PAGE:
FollowUp RoundUp

When Stereophile publishes followup reviews of various kinds in the print magazine, we add the followup as a "child page" to the full review. That means that they don't appear on the website's home page and might get missed. The October 2020 issue included three followups: of the Boulder 2108 phono preamplifier, the Weiss DAC502 D/A processor, and the IsoAcoustics Gaia loudspeaker isolation feet.

The two-chassis Boulder 2108 phono preamplifier may be very expensive—it costs $52,000—but it is one of the best-measuring phono preamplifiers I have encountered. Check those measurements out here.

When I reviewed the superb-measuring and equally superb-sounding Weiss DAC502 in August 2020, one thing I didn't do was compare it with the dCS Rossini D/A processor, which I had loved the sound of back in the day. As it happened, Jason Victor Serinus is still using our review sample of the Rossini, so I shipped the Weiss to him. You can find his comparison and his thoughts on the DAC502's sound here.

For decades it has been accepted lore that loudspeakers should be mechanically coupled to the floor with spikes. In 1983 I even performed blind listening tests at a hi-fi show where the sound with the speakers spiked to the floor was preferred by a statistically significant margin. But in recent years, an opposing school of thought has been growing: that the speaker needs to supported on a compliant footer that acts as a low-pass filter, preventing higher-frequency noise from being transmitted to the floor. Robert Deutsch's original praise for the Gaia Theis loudspeaker supports was echoed by the late Art Dudley in his June 2019 Listening column and now Jim Austin chimes in. You can find the very positive report on Jim's experience here.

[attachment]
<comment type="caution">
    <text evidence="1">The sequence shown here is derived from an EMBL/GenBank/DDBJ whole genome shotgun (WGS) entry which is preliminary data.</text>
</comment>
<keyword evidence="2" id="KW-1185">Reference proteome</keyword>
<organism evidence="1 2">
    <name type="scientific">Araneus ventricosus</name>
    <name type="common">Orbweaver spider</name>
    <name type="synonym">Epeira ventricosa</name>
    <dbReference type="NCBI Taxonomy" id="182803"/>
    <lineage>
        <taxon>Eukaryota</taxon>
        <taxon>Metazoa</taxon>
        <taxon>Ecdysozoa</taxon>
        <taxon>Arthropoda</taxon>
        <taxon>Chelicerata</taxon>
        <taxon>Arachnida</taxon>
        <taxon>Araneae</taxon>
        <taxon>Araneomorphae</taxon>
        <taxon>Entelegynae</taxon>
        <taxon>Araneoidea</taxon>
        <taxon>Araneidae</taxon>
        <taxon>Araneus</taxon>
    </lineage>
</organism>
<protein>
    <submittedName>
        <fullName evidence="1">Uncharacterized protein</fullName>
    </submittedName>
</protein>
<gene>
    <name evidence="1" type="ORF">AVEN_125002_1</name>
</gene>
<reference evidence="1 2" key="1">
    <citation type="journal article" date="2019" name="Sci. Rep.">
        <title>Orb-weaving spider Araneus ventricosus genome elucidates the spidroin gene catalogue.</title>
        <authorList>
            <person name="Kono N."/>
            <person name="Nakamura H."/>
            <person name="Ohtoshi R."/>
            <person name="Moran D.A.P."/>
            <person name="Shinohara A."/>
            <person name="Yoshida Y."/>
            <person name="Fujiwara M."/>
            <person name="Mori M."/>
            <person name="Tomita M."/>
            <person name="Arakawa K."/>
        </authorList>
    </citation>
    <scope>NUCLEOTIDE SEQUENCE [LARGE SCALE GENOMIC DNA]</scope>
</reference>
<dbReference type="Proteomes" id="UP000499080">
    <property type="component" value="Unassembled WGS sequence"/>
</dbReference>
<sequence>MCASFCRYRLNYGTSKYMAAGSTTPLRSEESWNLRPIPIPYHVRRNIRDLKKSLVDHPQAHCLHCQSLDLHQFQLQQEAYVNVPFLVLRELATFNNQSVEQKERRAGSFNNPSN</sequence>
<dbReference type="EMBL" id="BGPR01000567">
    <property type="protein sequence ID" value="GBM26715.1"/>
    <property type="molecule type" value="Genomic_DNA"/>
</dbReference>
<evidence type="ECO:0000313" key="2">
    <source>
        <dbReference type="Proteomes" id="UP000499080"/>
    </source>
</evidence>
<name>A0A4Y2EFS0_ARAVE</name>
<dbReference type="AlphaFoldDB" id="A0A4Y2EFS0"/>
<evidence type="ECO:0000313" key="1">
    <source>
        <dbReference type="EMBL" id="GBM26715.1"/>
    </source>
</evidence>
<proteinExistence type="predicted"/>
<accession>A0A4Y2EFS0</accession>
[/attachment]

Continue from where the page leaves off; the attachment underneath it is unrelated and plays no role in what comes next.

steve@Boulder's picture

John, thanks for the follow up on the 2108! I should mention that while I understand the convenience of stacking the phono preamp directly on top of the outboard power supply...that will skew the measurements especially the hum which you pointed out and the difference in s/n. The manual clearly states not to do this. Regardless, glad you found it to be as solid of a performer on the bench as Michael did in his music system. Cheers!

John Atkinson's picture
steve@Boulder wrote:
I'm not sure why there was a bit of channel imbalance...we checked that unit upon its return and it was dead on.

Thanks for the comment, Steve, but you have me puzzled when you write that I found there was slight channel imbalance. I actually wrote "The RIAA correction was almost perfect, with superb channel matching (fig.1, blue and red traces)." The only difference between the channels that I found was that there was a little more spurious 60Hz in the left than the right, which may well have been due to the proximity of the power supply. Though this was still at a very low level, it did affect the wide-band S/N ratio in the left channel.

John Atkinson
Technical Editor, Stereophile